You can sometimes tell it by the way players do unexpected things. Last Saturday, for instance, Thierry Henry harried back 30 yards to regain the ball after losing it on the edge of the box. This was after six minutes, with Arsenal 2-0 up at home to Charlton and playing like interplanetary champions.
Or five minutes from time in the same match, when Robert Pires, not noted for his covering, got back into the Arsenal box to thump clear a dangerous incoming cross.
The Frenchman shook his head as team-mates offered him the brief pats that are the pro's acknowledgement of a significant contribution. It was as if Pires was saying "It shouldn't come to this, me having to act like a centre-back", and after Arsenal's sublime opening, to which he had contributed the first goal, he had a point. But the fact was the dashing midfielder had got his legs back into the box to make the clearance.
OK, we know that commitment is holy law for the professional footballer. Even when facing opponents who haven't a prayer, managers do not tend to demand anything less than total commitment from their charges.
"All right, lads, this lot aren't particularly good, so I want to see 74 per cent from everyone today..."
No, it's an alien concept to the managerial breed, particularly at this time of year as everything quickens towards fruition - or decay.
But what we are talking about here goes beyond commitment. It was evident at Highbury last Saturday, and at the following day's Carling Cup final, when Bolton and Middlesbrough were both desperate for a trophy, both convinced they were destined to triumph.
There is no mistaking it. Every gesture, every expression tells you when a team want something genuinely. It is something you can feel rather than see.
After Arsenal's win, walking back to the Tube station, I found myself behind two home supporters discussing the match.
"Last season we would have let them back into it,' said one. "We would have lost that 3-2."
"They're passionate now," said the other.
Passion. There was plenty of it around at Norwich on Tuesday night as well, when the home side and West Bromwich Albion began and ended their match separated by three points at the top of the First Division.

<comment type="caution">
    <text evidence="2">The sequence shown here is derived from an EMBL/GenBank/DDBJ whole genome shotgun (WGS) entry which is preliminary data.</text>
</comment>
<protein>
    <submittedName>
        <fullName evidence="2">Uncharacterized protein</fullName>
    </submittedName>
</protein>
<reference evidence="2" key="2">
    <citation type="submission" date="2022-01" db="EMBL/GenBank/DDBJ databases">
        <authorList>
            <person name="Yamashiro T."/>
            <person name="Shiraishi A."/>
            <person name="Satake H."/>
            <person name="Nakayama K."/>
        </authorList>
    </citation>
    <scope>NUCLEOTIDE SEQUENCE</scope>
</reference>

At one point, the television monitors in the press box showed Norwich's director and celebrity cook, Delia Smith, waving madly from the stands. The woman who has added millions of pounds to the Carrow Road pot in recent years, and who had already received a touching tribute from the visiting fans - "You're s***, and you can't cook eggs, you're s***, and you can't cook eggs..." - was merely welcoming a substitute on to the field. She looked as if her soufflé had just risen.
After a tumultuous yet goalless draw, Albion's manager, Gary Megson, who took his side up to the Premiership two seasons ago only to have to lead them back down again last year, was asked if it made things easier for him having travelled the territory before.
"It's difficult at this stage of the season," he reflected, hoarse from his evening's vocal exertions. "You play for three-quarters of the season in a certain manner. Then it starts to get a lot different. It's like playing the last nine holes of golf on finals day. You've got to keep yourself there."
It is still too early to tell who will occupy the posh seats when the music stops at the season's end. But you could reasonably bet on Arsenal, Norwich City and West Bromwich Albion being there.Reuse content